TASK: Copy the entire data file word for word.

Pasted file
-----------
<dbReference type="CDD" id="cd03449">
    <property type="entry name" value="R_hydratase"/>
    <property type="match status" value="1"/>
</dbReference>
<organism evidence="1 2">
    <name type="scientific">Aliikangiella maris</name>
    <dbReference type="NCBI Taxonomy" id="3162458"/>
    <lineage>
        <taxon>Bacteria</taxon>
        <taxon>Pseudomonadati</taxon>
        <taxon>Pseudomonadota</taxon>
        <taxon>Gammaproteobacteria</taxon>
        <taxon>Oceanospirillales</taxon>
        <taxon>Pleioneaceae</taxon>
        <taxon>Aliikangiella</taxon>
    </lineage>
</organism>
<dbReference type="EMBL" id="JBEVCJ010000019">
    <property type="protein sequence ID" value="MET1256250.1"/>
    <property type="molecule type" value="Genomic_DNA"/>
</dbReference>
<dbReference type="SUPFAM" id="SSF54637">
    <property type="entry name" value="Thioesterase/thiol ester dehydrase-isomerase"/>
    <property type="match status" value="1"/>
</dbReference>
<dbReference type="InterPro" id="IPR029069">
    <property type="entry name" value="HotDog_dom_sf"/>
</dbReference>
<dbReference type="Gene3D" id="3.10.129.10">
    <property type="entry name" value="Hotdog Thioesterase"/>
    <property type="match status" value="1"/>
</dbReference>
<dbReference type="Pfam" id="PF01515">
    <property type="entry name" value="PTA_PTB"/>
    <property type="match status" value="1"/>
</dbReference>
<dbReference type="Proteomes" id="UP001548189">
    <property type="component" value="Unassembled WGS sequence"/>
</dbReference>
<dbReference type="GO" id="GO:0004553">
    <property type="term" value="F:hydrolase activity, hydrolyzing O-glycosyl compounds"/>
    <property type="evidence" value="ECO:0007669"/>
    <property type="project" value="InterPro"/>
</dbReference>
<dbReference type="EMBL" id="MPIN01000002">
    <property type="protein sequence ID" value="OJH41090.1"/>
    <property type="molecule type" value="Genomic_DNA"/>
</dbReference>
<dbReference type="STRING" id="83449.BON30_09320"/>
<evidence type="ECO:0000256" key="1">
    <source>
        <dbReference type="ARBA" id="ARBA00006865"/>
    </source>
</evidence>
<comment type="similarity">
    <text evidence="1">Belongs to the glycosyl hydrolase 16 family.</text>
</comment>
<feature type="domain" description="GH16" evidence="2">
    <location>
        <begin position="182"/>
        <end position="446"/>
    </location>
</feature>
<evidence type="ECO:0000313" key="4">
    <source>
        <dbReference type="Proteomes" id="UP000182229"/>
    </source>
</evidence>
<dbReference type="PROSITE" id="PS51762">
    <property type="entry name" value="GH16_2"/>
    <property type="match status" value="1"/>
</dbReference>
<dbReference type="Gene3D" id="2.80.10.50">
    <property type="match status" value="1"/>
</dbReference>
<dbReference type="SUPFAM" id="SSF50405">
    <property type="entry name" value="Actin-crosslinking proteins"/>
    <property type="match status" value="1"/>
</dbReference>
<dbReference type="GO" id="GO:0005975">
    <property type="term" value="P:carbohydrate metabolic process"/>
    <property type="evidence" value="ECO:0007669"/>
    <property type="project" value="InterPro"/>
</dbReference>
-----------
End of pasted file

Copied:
<dbReference type="CDD" id="cd03449">
    <property type="entry name" value="R_hydratase"/>
    <property type="match status" value="1"/>
</dbReference>
<organism evidence="1 2">
    <name type="scientific">Aliikangiella maris</name>
    <dbReference type="NCBI Taxonomy" id="3162458"/>
    <lineage>
        <taxon>Bacteria</taxon>
        <taxon>Pseudomonadati</taxon>
        <taxon>Pseudomonadota</taxon>
        <taxon>Gammaproteobacteria</taxon>
        <taxon>Oceanospirillales</taxon>
        <taxon>Pleioneaceae</taxon>
        <taxon>Aliikangiella</taxon>
    </lineage>
</organism>
<dbReference type="EMBL" id="JBEVCJ010000019">
    <property type="protein sequence ID" value="MET1256250.1"/>
    <property type="molecule type" value="Genomic_DNA"/>
</dbReference>
<dbReference type="SUPFAM" id="SSF54637">
    <property type="entry name" value="Thioesterase/thiol ester dehydrase-isomerase"/>
    <property type="match status" value="1"/>
</dbReference>
<dbReference type="InterPro" id="IPR029069">
    <property type="entry name" value="HotDog_dom_sf"/>
</dbReference>
<dbReference type="Gene3D" id="3.10.129.10">
    <property type="entry name" value="Hotdog Thioesterase"/>
    <property type="match status" value="1"/>
</dbReference>
<dbReference type="Pfam" id="PF01515">
    <property type="entry name" value="PTA_PTB"/>
    <property type="match status" value="1"/>
</dbReference>
<dbReference type="Proteomes" id="UP001548189">
    <property type="component" value="Unassembled WGS sequence"/>
</dbReference>
<dbReference type="GO" id="GO:0004553">
    <property type="term" value="F:hydrolase activity, hydrolyzing O-glycosyl compounds"/>
    <property type="evidence" value="ECO:0007669"/>
    <property type="project" value="InterPro"/>
</dbReference>
<dbReference type="EMBL" id="MPIN01000002">
    <property type="protein sequence ID" value="OJH41090.1"/>
    <property type="molecule type" value="Genomic_DNA"/>
</dbReference>
<dbReference type="STRING" id="83449.BON30_09320"/>
<evidence type="ECO:0000256" key="1">
    <source>
        <dbReference type="ARBA" id="ARBA00006865"/>
    </source>
</evidence>
<comment type="similarity">
    <text evidence="1">Belongs to the glycosyl hydrolase 16 family.</text>
</comment>
<feature type="domain" description="GH16" evidence="2">
    <location>
        <begin position="182"/>
        <end position="446"/>
    </location>
</feature>
<evidence type="ECO:0000313" key="4">
    <source>
        <dbReference type="Proteomes" id="UP000182229"/>
    </source>
</evidence>
<dbReference type="PROSITE" id="PS51762">
    <property type="entry name" value="GH16_2"/>
    <property type="match status" value="1"/>
</dbReference>
<dbReference type="Gene3D" id="2.80.10.50">
    <property type="match status" value="1"/>
</dbReference>
<dbReference type="SUPFAM" id="SSF50405">
    <property type="entry name" value="Actin-crosslinking proteins"/>
    <property type="match status" value="1"/>
</dbReference>
<dbReference type="GO" id="GO:0005975">
    <property type="term" value="P:carbohydrate metabolic process"/>
    <property type="evidence" value="ECO:0007669"/>
    <property type="project" value="InterPro"/>
</dbReference>